All posts tagged Facebook
Digital Round Up: Grooveshark legal spat takes interesting turns; Will Vevo swap YouTube for Facebook?; Megaupload action & more
Quick Bytes: (Give It To Me Baby) Digital Royalties Lawsuit Against Universal Music to Proceed, Tunecore Launches Publishing Admin Service & More…
A federal judge is permitting a class-action lawsuit against Universal Music Group to move forward that involves a group led by Rob Zombie and the estate of Rick James. The issue at hand is digital royalties and the difference between treating downloads purchased at digital retailers like iTunes as a “sale” or a “license” as is relates to the artits’ split. This case follows similar litigation involving UMG and Eminem recordings, which was settled last year… Tunecore has launched a new songwriter publishing administration service that will register copyrights, collect royalties and issue licenses for users. The new service is among other recent entrants to the previously absent sector of expanded publishing admin for independent artists. More info can be found here… Spotify user numbers might be skyrocketing with the new Facebook integration, but it isn’t the only one – monthly users at MOG have quadrupled following the pairing up with the social network… Meanwhile, some are asking where the native Facebook music player app has gone, and what this means (if anything), for future music apps after it disappeared from the site this week… RIM will be launching its new BlackBerry Messenger music service this week… And Apple missed the ‘late October’ launch for its new iTunes Match service that was announced back in June, with no word from the company as to when it can be expected. [UPDATE: It appears that iTunes Match is still in the 'testing' phase.]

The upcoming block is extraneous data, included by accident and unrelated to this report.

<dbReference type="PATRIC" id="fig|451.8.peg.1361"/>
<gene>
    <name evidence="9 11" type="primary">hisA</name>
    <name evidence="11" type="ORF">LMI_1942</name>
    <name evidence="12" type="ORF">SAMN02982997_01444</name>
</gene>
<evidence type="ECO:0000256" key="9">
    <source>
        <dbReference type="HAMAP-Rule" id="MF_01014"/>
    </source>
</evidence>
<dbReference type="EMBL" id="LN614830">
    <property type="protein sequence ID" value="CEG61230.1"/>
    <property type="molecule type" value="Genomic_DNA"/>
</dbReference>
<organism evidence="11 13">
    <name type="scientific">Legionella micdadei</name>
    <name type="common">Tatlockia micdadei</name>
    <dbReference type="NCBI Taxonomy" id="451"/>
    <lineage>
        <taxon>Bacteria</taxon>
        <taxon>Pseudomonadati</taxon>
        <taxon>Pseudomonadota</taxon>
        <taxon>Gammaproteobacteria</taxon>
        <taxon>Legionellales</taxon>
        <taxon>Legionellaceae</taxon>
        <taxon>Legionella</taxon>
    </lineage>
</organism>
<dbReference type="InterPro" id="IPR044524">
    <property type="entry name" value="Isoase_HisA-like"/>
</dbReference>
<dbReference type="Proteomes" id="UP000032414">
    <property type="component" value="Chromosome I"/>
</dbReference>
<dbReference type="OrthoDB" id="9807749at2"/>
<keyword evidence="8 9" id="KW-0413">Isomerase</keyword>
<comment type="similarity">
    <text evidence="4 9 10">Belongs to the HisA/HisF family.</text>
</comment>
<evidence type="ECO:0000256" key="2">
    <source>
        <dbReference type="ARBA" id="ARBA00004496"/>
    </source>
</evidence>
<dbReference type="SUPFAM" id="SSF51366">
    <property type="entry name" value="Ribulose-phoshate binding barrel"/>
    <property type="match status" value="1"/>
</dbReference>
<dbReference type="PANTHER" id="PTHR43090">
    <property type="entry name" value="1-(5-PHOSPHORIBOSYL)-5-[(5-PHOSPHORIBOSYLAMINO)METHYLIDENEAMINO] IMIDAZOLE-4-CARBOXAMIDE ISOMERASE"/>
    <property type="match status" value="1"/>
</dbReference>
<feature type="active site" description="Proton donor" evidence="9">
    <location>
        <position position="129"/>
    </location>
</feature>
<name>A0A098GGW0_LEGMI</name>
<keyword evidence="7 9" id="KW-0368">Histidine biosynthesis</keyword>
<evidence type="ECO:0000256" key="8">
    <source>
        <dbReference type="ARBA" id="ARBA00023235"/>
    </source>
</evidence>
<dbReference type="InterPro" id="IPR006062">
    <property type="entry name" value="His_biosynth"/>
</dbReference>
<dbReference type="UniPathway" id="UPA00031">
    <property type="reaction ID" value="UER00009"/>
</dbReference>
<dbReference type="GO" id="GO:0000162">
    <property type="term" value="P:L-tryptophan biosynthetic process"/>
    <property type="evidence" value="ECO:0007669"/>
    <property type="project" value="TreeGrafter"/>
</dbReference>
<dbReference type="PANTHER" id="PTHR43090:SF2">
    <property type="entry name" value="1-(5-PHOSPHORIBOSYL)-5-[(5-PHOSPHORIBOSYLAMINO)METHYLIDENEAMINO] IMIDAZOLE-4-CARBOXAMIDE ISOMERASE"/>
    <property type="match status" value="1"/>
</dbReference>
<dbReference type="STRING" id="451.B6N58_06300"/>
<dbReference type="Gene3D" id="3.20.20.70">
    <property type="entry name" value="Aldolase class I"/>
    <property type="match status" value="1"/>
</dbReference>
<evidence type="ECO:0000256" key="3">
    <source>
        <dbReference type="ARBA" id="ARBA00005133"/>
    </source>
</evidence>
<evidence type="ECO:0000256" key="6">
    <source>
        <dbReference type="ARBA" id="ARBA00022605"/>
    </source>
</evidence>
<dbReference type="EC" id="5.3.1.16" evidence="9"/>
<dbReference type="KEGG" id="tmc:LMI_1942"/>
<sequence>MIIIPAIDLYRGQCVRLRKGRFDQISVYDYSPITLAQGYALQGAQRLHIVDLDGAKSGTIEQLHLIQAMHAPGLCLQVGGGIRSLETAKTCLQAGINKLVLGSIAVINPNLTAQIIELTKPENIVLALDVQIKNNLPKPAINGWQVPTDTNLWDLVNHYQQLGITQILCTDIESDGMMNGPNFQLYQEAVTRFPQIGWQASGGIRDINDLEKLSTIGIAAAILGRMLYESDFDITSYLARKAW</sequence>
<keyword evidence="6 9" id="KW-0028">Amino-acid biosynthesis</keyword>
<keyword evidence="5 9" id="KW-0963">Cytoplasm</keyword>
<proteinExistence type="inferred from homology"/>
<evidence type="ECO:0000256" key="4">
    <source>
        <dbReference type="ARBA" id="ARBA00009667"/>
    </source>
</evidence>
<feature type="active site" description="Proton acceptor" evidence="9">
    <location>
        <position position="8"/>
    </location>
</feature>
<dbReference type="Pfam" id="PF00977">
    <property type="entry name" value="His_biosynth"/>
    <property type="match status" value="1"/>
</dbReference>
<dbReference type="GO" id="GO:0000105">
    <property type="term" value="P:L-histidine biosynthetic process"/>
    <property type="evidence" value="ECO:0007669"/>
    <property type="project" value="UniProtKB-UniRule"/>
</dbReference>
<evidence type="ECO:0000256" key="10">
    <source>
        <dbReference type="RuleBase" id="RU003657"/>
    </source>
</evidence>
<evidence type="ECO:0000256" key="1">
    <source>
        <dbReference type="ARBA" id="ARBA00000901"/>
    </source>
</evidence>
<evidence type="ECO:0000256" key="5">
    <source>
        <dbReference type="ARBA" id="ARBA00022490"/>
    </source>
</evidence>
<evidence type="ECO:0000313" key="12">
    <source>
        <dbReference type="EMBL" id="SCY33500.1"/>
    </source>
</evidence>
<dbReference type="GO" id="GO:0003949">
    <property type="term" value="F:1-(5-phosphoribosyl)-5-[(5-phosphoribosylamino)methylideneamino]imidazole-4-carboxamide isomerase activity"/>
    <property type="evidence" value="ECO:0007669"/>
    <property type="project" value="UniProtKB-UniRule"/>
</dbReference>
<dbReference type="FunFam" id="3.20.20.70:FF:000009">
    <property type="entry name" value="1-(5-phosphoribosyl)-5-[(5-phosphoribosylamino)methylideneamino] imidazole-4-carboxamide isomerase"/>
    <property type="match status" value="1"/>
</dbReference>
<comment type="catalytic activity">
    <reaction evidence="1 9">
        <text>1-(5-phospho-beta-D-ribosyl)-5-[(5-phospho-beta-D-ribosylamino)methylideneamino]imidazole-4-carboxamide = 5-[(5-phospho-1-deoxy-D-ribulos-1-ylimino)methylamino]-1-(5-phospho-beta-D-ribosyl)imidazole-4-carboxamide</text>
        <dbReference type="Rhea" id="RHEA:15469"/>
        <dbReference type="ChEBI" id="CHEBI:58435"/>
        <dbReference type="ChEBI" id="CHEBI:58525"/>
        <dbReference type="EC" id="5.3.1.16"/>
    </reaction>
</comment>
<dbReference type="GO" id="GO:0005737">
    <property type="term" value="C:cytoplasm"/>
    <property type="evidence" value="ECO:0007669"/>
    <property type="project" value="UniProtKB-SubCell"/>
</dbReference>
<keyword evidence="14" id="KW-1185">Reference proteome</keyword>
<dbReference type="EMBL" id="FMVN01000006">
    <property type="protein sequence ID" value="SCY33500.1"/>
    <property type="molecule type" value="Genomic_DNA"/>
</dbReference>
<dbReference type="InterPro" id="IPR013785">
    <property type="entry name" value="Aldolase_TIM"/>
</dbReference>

Indie labels Anti-, Sub Pop, Century Media, Daptone, SideOneDummy & more get behind TheNewRecord.com
Independent record labels have traditionally served as a kind of filter or barometer of new music for fans of the artists on their roster – a trusted source for discovering new music. That relationship is part of what inspired the creation of the TheNewRecord.com, a new digital music service created and launched by SideOneDummy Records co-founder Bill Armstrong along with 30 indie record labels including Anti-, Sub Pop, Kill Rock Stars, Century Media, Daptone Records, SideOneDummy and many others… The site acts as a digital newsstand of sorts, where users are offered a free filtered environment to play and download new songs weeks in advance of release. Membership is free, and users can stream and download unlimited free MP3s, use a built-in widget to embed songs or playlists, create and swap customizable playlists with other users, and share new finds over Facebook, Twitter, email, or other social networks. Using the “Follow” feature, TheNewRecord users will have new music delivered to them directly from the record labels or artists of their choice before release date, and they can also follow each other, filtering new music through their friend’s tastes. For more details and to sign-up go to TheNewRecord.com